Edward Shahady, MD
Emeritus Professor and Chairman, Family Medicine
University of North Carolina, Chapel Hill, North Carolina
Test Your Knowledge on Diabetes: Finger Sticks
In this “Test Your Knowledge” series, Edward Shahady, MD, asks you to advise a patient about his blood glucose level and use of finger sticks.
Sam is a 65-year-old man with type 2 diabetes of 5 years’ duration. He has responded very well to treatment with metformin and a liraglutide, which have resulted in a 6.8-kg weight reduction and an average hemoglobin A1c level of 6.1% over the past 2 years.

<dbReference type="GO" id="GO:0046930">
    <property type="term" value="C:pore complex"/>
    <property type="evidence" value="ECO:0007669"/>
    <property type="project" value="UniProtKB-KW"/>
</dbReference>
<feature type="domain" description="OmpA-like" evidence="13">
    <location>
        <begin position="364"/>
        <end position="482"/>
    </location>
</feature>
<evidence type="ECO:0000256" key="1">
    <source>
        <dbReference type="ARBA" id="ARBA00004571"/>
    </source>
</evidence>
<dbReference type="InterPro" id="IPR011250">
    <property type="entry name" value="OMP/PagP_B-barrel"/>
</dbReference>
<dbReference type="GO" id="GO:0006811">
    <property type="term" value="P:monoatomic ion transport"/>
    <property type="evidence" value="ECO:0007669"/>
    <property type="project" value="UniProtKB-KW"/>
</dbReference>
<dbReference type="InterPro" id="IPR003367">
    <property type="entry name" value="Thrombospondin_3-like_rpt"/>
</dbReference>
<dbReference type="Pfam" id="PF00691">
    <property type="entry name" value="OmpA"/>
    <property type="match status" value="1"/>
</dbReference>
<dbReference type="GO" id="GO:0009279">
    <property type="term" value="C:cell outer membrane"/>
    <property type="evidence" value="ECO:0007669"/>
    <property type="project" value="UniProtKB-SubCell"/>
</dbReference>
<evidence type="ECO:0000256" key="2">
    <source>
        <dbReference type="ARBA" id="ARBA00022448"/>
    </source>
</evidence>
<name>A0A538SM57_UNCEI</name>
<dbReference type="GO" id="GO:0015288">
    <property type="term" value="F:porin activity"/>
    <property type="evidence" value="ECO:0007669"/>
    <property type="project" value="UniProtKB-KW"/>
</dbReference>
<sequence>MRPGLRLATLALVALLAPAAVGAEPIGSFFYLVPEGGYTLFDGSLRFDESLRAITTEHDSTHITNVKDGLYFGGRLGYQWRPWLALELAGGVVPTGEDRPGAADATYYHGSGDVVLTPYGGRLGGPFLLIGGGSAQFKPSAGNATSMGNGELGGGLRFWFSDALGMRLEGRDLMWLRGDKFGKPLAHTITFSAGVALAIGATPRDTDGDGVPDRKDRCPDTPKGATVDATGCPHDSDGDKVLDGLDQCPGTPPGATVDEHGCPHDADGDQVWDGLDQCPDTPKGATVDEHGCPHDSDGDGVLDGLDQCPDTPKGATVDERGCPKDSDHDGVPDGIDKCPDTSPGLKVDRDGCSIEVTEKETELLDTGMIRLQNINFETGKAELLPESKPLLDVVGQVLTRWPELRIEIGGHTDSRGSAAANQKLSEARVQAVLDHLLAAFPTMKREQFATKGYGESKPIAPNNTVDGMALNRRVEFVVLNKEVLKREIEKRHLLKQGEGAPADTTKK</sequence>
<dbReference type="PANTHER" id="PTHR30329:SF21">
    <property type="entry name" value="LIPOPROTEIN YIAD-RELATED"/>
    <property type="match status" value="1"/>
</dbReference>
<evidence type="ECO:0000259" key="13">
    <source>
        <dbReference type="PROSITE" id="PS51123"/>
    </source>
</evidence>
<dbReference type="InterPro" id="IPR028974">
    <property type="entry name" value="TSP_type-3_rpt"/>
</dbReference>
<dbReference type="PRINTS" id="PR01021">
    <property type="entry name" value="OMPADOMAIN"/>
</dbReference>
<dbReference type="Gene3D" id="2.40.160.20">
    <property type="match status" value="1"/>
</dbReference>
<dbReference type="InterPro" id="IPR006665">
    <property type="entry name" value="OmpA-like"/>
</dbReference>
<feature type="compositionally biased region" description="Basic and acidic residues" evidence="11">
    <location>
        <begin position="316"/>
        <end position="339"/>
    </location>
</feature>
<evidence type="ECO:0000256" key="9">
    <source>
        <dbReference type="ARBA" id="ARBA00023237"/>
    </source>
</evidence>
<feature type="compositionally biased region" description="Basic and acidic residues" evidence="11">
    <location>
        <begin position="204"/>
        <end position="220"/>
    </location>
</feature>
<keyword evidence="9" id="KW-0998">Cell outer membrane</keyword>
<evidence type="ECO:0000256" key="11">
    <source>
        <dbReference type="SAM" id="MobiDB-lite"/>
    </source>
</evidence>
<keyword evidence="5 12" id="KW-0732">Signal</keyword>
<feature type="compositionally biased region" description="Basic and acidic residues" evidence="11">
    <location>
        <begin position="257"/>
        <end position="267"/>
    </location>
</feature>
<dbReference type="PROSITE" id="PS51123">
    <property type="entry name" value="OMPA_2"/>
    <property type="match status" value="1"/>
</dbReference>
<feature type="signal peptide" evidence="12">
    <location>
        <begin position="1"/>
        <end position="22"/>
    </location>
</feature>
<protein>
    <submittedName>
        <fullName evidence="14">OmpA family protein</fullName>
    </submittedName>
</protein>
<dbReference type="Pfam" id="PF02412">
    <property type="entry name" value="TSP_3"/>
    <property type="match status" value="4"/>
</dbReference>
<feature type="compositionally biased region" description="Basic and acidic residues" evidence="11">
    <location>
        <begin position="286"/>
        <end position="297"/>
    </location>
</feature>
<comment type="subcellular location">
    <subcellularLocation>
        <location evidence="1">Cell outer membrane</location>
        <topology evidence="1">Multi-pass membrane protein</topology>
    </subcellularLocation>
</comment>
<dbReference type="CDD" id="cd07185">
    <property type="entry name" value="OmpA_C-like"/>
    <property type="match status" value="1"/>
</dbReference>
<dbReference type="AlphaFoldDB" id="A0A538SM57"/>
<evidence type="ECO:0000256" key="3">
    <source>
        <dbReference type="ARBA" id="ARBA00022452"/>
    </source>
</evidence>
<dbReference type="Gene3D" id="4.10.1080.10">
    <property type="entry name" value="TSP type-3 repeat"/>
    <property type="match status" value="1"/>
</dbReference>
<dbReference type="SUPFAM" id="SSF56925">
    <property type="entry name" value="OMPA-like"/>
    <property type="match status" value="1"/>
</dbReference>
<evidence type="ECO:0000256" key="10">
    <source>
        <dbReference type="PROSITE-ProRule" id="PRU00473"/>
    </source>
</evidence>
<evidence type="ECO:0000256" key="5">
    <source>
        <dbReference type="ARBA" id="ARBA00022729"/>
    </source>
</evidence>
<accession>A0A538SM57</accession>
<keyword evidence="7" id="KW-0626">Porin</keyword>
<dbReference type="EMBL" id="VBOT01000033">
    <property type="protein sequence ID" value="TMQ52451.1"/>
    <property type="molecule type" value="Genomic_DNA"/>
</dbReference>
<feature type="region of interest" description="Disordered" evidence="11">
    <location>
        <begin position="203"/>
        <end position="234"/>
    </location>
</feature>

He walks 2 miles a day, 5 to 7 days a week. He has checked his blood glucose levels by finger stick 6 times a week, at various times of the day, the results of which have been consistently 95 to 105 mg/dL fasting and 120 to 130 mg/dL 2 hours postprandially. He has no symptoms of hypoglycemia. His weight is stable.
He wonders why he needs to check his blood glucose level, since the value does not seem to change. How should you advise this patient? Select all that apply.
Better luck next time!